The amazing thing about India is that we have now gone through 20 years of economic reforms without actually articulating what it is we are reforming towards. At the end of the day, reforms are about the process by which an economy moves from one set of underlying principles (or philosophy, if you will) to another. In order for this process to be coherent, we have to define where exactly we wish to be. The reform processes that were undertaken in the past, and being discussed today, have never been placed in such a context, so it becomes impossible for us to take a view on what the next logical step should be.
One characterisation that has been talked about at length has been that the reforms are aimed at moving India towards becoming a market economy. If this is the only objective of the reform process, then we appear to be very much there, with non-market decisions prevailing in only a few segments of our economy, which are pretty much known. This, however, is most unsatisfactory.
In addressing the issue of the next steps for economic reforms in India, I would therefore define the objectives of the process as creating conditions which will allow the full play of entrepreneurial energies at all levels and wherever they are to be found.
Rural Business Model
It is important to recognise that entrepreneurship is not the sole reserve of corporates or even small companies. In order to get a sense of the kind of entrepreneurship that exists in India, a glance may be given to the Economic Census 2005. In this Census, 42 million non-agricultural enterprises were identified, and the number of enterprises had increased by about 8 million within a decade. Add to this the 72 million farms that exist in the country, all of which require entrepreneurial decision-making of the same degree as in any other enterprise.
Together, therefore, in 2005 we had 114 million agriculture and non-agricultural enterprises, which translates to roughly one enterprise for every two households in India. While granting that many of these enterprises exist because their owners have no choice and are essentially part of the survival strategy of the poor, many are not. Non-agricultural enterprises, employing at least one non-family worker, number about 18 million. This is a phenomenally large number by any measure.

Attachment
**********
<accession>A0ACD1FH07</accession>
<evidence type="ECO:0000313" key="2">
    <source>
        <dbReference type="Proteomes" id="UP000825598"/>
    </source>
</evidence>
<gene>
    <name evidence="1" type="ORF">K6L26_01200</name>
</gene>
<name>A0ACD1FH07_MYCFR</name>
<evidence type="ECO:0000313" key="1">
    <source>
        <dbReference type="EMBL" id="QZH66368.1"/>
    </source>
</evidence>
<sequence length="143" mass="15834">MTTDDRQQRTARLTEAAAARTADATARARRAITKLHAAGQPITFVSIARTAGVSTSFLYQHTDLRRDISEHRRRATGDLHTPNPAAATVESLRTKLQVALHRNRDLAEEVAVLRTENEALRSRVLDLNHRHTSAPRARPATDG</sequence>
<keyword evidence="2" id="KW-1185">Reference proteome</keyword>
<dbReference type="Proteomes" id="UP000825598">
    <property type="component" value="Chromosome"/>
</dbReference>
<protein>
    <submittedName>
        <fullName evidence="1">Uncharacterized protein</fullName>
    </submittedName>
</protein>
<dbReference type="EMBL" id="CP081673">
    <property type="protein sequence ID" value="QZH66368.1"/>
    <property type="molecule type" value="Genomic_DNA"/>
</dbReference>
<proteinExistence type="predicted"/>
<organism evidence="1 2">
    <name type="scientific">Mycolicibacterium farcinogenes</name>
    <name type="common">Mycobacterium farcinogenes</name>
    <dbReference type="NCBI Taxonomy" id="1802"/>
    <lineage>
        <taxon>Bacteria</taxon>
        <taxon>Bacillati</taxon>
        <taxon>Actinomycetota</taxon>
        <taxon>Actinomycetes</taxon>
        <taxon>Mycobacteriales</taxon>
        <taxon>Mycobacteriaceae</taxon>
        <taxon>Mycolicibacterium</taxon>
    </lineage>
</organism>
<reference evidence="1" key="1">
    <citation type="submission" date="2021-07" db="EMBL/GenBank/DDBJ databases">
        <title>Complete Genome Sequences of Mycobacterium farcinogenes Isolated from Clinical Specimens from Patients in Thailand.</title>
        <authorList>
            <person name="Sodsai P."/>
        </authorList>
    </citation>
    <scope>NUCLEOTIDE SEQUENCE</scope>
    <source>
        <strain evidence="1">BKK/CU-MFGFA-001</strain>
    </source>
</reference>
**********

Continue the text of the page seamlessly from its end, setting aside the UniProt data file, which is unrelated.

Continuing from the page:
The reform process therefore should be seen as the measures that would be required to unleash the full entrepreneurial capabilities of the owners of these enterprises. Sometimes, the next steps are not obvious. A very recent example which has a powerful message in this regard is the impact of the Mahatma Gandhi National Rural Employment Guarantee Scheme (MGNREGS). This scheme was seen essentially as an income support programme for the poor, but it has had the enormous, and unintended, effect of unleashing entrepreneurial spirits in rural India.
The pace of diversification of agricultural production and of rural livelihoods has accelerated significantly in the past few years. This is reflected not only in the higher rural incomes that can be observed, but even more so in the growth of agricultural productivity that has been recorded in the near past.
The problem is with the way we think of our reform process as not about entrepreneurship but about companies. This shift of focus is important. At the heart of any system which supports entrepreneurship is the ease with which an enterprise can be born and can die without placing undue hardship on the entrepreneur. The lesson of MGNREGS is precisely this. It has allowed farmers to take risks with the assurance that even in the case of failure, he can sell his labour and not his asset — land — which was earlier the case.
The issue of ease of starting business is already very much a part of the current discourse. As things stand now, most of the action in this regard lies in the domain of the state governments, and even more so of local bodies. However, there is little, if any, discussion on the ease of exiting from enterprises.
Exit is not merely about closure, but also about changing the ownership of the enterprise. The Indian system today is extremely unkind in matters of entrepreneurial exit. Bankruptcy laws are archaic, and little has been done to revise them. There is much talk about encouraging venture capital and angel investor funds to boost innovation and entrepreneurship in the country. The fact is that none of this is going to happen unless such investors are able to exit the ventures they support without being taken to the cleaners. We therefore need to pay as much attention to the ease of closing business as we are doing to the ease of opening.
Pronab Sen is principal economic adviser, Planning Commission.